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Andrew Hallam is the index investor for Globe Investor's Strategy Lab. Follow his contributions here and view his model portfolio here.

Six years ago, Montreal-based financial adviser Sonny Wadera packed his bags for Texas. He wasn't giving up on the investment business for a stake in a Lone Star oil operation. He was simply going back to school for a couple of days. His goal was to build better portfolios for clients at Kelson Financial using indexes created by Dimensional Fund Advisors (DFA).

To add such products to client accounts, advisers need to attend a two-day educational conference (at their own cost) in Austin, Tex., or Santa Monica, Calif. Mr. Wadera felt it was time he did so. "I was getting tired of the industry. If I wanted to, I could have gone out to lunch every day of the week with a different wholesale provider, schmoozing me to buy their brand of mutual funds."

He knew picking actively managed mutual funds for clients wasn't beneficial. Funds with strong one-, five- or 10-year track records rarely continue their winning ways. Index funds offered a better solution – with DFA, perhaps, offering the best option of all.

Most mutual fund companies aim to beat their benchmark indexes. To do so, they hire fund managers to try and pick winning stocks. DFA board member and 2013 economics Nobel Prize winner Eugene Fama suggests individual stock picking is far too inconsistent and a poor way of trying to beat the market.

DFA, unlike most index fund companies, doesn't try equalling market returns. It aims to beat them by tilting its emphasis toward smaller-cap and value companies. Historically, such stocks have outperformed the market.

"Think of water getting poured into an ice tray," explains Mr. Wadera. "The tray represents the entire market of stocks, but DFA tilts the tray slightly to one side, increasing the weightings of small cap and value stocks."

Has tipping the ice tray worked? According to Morningstar, over the past 15 years, 75 per cent of DFAs funds outperformed their benchmark indexes. Over the past five years, 80 per cent have done so.

Many investors think mutual fund expense ratios are the only fees they pay. This isn't true. All mutual funds experience turnover, relating to the amount of buying and selling done by fund managers. Those trading extensively can cost investors up to an extra 1 per cent per year. So, a fund with an expense ratio of 2.4 per cent could actually cost 3.4 per cent. Because DFA sells indexes, fund turnover is low. So when DFA lists its F Class Canadian Core Equity Fund with a 0.38 per cent expense ratio, investors are assured they aren't paying high, hidden additional costs for the fund manager's trading.

The company gives advisers the foundation for explaining to clients the importance of staying in the investment game, advising them that speculating on the next hot fund or market sector is a poor strategy. And it costs more money.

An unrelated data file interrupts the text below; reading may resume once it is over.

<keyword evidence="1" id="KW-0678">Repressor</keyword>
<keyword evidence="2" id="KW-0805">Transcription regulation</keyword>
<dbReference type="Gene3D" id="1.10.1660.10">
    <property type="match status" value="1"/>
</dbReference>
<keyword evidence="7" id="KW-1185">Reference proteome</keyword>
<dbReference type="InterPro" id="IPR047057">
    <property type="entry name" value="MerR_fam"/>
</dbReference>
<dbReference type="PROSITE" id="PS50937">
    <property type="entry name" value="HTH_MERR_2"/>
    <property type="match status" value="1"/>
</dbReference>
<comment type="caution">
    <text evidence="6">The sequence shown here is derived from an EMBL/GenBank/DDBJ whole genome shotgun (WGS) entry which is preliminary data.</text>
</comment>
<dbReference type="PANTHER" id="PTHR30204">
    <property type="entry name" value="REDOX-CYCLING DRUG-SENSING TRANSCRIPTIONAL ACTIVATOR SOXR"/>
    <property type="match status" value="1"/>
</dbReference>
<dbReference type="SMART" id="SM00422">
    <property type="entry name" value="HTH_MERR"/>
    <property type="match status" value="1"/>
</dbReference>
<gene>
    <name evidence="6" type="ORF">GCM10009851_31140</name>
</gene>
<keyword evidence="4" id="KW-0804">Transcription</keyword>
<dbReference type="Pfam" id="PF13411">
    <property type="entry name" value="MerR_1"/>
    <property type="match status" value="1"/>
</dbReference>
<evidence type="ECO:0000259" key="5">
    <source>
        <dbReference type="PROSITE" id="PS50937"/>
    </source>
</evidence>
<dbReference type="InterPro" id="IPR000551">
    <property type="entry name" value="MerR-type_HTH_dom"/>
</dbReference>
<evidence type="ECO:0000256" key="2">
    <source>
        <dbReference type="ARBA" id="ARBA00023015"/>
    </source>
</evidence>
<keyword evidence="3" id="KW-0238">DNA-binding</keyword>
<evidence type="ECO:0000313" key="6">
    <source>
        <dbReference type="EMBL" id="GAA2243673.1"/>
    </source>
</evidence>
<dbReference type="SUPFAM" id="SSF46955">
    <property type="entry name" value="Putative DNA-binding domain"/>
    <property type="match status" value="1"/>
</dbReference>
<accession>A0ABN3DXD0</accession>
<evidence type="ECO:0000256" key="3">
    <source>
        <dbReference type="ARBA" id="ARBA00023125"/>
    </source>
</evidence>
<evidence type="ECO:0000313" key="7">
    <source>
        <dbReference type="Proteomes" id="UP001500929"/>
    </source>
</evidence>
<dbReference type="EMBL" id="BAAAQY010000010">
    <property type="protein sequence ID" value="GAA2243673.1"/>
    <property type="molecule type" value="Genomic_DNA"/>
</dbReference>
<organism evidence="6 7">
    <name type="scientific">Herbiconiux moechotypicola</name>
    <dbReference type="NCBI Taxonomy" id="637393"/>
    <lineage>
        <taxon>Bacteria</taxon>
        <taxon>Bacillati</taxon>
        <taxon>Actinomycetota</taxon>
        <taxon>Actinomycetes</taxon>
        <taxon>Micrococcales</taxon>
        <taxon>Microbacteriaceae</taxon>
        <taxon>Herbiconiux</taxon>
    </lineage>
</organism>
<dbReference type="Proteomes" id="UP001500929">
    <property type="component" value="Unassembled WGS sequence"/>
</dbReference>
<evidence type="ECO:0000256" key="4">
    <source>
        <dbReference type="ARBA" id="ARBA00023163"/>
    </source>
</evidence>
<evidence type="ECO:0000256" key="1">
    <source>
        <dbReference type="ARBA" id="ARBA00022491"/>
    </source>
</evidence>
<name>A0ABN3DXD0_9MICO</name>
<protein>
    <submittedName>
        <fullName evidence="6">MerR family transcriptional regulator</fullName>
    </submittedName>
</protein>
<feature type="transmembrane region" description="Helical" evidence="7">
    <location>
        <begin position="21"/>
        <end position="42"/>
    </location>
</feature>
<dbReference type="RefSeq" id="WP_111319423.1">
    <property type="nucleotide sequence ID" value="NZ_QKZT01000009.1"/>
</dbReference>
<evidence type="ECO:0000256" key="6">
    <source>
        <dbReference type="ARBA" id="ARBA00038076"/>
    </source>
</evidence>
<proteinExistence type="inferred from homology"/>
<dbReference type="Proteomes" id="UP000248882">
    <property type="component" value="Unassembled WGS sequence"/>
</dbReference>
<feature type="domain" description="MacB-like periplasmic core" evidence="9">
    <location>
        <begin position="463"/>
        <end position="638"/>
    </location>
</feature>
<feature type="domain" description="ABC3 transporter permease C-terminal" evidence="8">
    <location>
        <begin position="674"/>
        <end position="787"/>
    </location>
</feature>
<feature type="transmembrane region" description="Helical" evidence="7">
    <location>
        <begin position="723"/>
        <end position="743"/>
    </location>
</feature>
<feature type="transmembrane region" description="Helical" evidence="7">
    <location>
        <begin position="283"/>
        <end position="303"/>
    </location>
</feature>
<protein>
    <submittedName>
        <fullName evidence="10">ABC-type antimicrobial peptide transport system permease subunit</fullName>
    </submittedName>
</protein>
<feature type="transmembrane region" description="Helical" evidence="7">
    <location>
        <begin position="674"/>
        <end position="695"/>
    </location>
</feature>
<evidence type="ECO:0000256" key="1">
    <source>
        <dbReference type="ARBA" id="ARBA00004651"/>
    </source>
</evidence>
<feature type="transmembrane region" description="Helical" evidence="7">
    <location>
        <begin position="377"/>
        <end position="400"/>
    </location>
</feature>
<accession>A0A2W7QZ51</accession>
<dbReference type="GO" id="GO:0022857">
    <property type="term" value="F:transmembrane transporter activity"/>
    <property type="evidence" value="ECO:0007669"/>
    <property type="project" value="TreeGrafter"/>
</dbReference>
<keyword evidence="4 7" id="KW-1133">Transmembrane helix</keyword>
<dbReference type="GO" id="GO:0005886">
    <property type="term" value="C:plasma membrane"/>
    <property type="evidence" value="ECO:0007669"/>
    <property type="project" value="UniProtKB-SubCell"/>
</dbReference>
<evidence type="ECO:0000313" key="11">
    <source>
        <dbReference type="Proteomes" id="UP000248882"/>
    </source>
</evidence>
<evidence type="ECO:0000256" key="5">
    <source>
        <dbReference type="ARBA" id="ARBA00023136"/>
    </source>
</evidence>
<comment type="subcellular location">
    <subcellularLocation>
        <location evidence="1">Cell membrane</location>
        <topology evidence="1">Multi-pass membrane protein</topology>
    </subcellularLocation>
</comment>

When investors sell funds, fund managers must sell stocks to meet cash redemptions. If enough investors sell, managers may be forced to sell stocks below their purchase prices. This isn't just bad for those selling. It affects every one of the funds' investors. This is exactly the kind of thing DFA vice president Brad Steiman hopes educated investors can eliminate.

And it appears to be working. The U.S. Investment Company Institute measures mutual fund investors' cash inflows and outflows. Since 2008, such transactions for the typical mutual fund look like a roller coaster. Investors added $60-billion (U.S.) more than they withdrew between 2008 and 2009. Then, they withdrew $50-billion more than they added during the first three quarters of 2010. Data for DFA funds, in contrast, exhibit no such fluctuations.

There's also a striking contrast between net inflows of DFA funds versus others. U.S. mutual funds experienced $535.5-billion in net cash outflows between 2008 and 2013. DFA added $33-billion. Although these figures are U.S.-based, Mr. Steiman suggests the trends are likely similar in Canada.

Now for the downside: Investors can't walk into their local financial service institution and ask them to build portfolios of DFA funds. They're only for advisers who have undertaken the pilgrimage to Dimensional-land. DFA advisers also charge additional fees for financial planning. Expect to pay roughly 1 per cent of a portfolio's assets each year. To keep costs low, DFA also insists on a minimum $10,000 initial investment per fund. So, young investors starting from scratch won't have access to them.

Are the fees and restrictions worth it? For those who qualify, I think so. Advisers learn at the knee of financial academics without Wall Street or Bay Street bias. The wisdom gets passed down to investors, which makes plenty of dollars and sense.

Editor's Note: An earlier online version of this article incorrectly spelled Mr. Steiman's name. This version has been corrected.

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